Pope Francis has described how he prepares and delivers his homilies for morning Mass, in an interview given to introduce a new collection of homilies and speeches given while the Pope was Archbishop of Buenos Aires, Argentina.
The volume of more than 1,000 pages, published in Italian, includes all Pope Francis’s homilies from 1999 until his election as pope in 2013, for which there was a written record or a recording that could be transcribed.
“Sometimes our words respond to questions nobody is asking,” Pope Francis said in an interview with Jesuit Fr Antonio Spadaro, editor of the Jesuit journal, La Civilta Cattolica. “If you don’t listen to people, how can you preach?”
Cardinal Pietro Parolin, Vatican Secretary of State, said on Wednesday that the book is invaluable to understanding the roots of Pope Francis’ ministry and the development of his pastoral style.
Cardinal-designate Blasé J Cupich of Chicago, who also spoke at the book presentation, said Pope Francis’ pastoral experience as a bishop is now placed at the service of the Universal Church.
In the book, he said: “I did not find pastoral theories or technical formulas; I found a life lived, experience and wisdom.”
Although now compelled to write out his homilies for public events so they can be translated in advance, Pope Francis said he dislikes the practice and, whenever possible, he adds at least a few words or phrases to show he is speaking directly to the people in front of him.
When he preaches to a crowd in St Peter’s Square, “I don’t see a crowd; I try to look, at least, at one person, a precise face,” he told Fr Spadaro.
Pope Francis said that his small morning Masses in the chapel of his residence, the Domus Sanctae Marthae, allow him to continue to preach in the way he prefers, and that he had a regular practice for preparing his homilies.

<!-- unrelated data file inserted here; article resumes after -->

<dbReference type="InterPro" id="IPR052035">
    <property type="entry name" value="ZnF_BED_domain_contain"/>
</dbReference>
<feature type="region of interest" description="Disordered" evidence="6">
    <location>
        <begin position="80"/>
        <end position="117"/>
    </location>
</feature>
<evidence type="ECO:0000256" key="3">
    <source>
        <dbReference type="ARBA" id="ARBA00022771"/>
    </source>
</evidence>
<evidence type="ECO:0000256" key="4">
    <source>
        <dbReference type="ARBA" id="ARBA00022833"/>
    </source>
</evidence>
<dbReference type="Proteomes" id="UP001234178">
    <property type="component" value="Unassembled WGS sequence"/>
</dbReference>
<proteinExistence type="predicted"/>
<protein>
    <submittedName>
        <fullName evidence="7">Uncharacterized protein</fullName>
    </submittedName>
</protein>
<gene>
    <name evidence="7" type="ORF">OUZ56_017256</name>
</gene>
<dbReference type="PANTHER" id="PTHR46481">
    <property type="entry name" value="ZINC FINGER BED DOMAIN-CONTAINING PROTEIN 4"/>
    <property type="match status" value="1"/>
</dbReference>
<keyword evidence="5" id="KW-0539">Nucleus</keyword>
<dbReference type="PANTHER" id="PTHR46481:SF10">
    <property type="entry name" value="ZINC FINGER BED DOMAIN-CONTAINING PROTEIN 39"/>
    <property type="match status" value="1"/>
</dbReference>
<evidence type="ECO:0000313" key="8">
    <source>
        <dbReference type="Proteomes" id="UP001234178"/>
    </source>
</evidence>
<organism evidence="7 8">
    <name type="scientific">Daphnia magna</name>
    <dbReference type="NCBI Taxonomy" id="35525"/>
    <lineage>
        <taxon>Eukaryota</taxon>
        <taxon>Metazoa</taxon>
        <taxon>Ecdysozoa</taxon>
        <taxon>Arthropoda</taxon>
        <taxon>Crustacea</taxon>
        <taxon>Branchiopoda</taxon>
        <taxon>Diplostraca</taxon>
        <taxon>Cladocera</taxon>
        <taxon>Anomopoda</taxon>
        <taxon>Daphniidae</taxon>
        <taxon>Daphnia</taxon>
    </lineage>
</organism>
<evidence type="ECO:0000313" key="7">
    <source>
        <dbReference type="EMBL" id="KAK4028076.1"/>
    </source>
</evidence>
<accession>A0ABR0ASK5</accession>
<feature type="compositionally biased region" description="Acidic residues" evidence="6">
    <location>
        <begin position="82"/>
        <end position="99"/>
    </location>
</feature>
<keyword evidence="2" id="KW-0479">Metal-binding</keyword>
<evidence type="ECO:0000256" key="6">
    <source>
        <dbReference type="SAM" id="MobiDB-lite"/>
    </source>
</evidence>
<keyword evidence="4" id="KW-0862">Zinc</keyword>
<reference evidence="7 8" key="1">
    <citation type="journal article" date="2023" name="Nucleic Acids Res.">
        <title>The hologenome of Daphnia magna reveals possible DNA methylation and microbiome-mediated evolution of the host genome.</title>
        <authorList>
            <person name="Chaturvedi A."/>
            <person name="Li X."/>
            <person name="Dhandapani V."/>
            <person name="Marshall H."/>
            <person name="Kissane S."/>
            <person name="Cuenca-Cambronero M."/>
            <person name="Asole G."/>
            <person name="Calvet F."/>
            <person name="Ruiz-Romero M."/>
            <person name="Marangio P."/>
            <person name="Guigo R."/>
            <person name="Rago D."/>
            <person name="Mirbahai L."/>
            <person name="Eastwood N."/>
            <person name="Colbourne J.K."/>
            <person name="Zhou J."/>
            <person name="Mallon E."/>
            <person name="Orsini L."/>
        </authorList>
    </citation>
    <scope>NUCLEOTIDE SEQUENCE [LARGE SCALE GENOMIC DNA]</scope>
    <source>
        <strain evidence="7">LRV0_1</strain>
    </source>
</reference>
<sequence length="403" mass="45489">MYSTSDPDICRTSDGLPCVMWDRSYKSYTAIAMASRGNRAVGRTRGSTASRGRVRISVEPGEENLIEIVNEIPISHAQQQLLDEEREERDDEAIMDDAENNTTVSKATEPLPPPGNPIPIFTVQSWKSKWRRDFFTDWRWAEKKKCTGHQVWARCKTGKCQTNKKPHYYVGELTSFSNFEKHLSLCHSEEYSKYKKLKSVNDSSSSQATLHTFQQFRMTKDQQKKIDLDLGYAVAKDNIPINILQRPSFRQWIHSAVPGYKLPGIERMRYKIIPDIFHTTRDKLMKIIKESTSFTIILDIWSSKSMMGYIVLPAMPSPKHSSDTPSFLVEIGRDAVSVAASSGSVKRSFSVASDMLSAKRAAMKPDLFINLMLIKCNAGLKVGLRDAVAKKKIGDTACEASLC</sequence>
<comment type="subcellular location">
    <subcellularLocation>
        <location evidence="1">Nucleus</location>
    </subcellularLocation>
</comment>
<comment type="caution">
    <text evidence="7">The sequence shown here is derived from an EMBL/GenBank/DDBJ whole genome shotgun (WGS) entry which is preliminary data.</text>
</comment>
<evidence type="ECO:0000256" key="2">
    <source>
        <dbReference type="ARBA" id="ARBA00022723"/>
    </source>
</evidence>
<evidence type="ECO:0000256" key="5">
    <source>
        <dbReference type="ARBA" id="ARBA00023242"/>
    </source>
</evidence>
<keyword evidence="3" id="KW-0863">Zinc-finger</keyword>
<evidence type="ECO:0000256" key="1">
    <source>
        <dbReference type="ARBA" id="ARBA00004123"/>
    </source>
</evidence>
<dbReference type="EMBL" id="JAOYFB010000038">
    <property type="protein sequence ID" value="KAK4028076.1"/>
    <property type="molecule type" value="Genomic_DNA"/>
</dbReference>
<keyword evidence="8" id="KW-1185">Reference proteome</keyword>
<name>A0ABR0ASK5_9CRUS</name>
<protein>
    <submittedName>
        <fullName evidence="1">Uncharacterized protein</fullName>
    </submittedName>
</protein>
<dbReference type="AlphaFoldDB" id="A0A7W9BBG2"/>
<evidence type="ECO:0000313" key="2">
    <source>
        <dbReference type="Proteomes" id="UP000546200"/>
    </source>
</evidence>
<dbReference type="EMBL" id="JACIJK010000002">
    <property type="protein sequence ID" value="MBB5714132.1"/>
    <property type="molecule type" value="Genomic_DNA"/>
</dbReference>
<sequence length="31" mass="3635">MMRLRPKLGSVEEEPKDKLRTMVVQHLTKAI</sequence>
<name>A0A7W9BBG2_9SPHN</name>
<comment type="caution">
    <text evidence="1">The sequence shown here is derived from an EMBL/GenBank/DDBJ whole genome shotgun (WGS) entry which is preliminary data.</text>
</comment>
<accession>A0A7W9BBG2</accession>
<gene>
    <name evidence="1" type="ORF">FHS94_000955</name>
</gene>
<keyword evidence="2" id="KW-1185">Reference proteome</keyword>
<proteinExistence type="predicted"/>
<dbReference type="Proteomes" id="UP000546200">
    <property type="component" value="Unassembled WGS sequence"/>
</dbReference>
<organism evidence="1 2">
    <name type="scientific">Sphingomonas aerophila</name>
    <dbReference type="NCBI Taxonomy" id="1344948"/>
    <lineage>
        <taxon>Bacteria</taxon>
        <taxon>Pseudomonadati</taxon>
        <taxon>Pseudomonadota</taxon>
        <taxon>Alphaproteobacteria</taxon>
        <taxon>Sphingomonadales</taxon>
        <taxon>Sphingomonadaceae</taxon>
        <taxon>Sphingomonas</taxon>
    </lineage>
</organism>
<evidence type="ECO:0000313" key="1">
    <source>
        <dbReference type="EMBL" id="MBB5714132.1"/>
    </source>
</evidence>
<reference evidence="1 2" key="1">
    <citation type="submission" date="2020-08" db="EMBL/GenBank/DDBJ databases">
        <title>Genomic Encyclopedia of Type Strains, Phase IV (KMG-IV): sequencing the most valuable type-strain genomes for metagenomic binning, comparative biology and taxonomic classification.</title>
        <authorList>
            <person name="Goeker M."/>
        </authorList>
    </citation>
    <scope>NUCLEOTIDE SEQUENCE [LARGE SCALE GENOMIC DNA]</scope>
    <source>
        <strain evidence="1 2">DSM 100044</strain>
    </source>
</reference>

“I start the day before, at noon the day before,” he said. “I read the texts for the next day and, usually, I choose one of the two readings” on which to focus. “I read the passage I have chosen out loud. I need to hear the sound, to listen to the words.
“And then in the booklet I use, I underline the words that strike me most,” he said.
“There are some days, though, when evening comes and still nothing has come to mind. I have no idea what I will say the next day. In that case, I do what St. Ignatius said: I sleep on it. And, then, when I wake up, inspiration comes. The right things come to mind. Sometimes they are strong, sometimes weak. But that’s the way it is.”
Listening to people’s stories, including in the confessional, is essential for preaching the Gospel, he said. “The further you are from the people and their problems, the further you hide behind a theology framed as ‘You must and you must not,’ which doesn’t communicate anything.”
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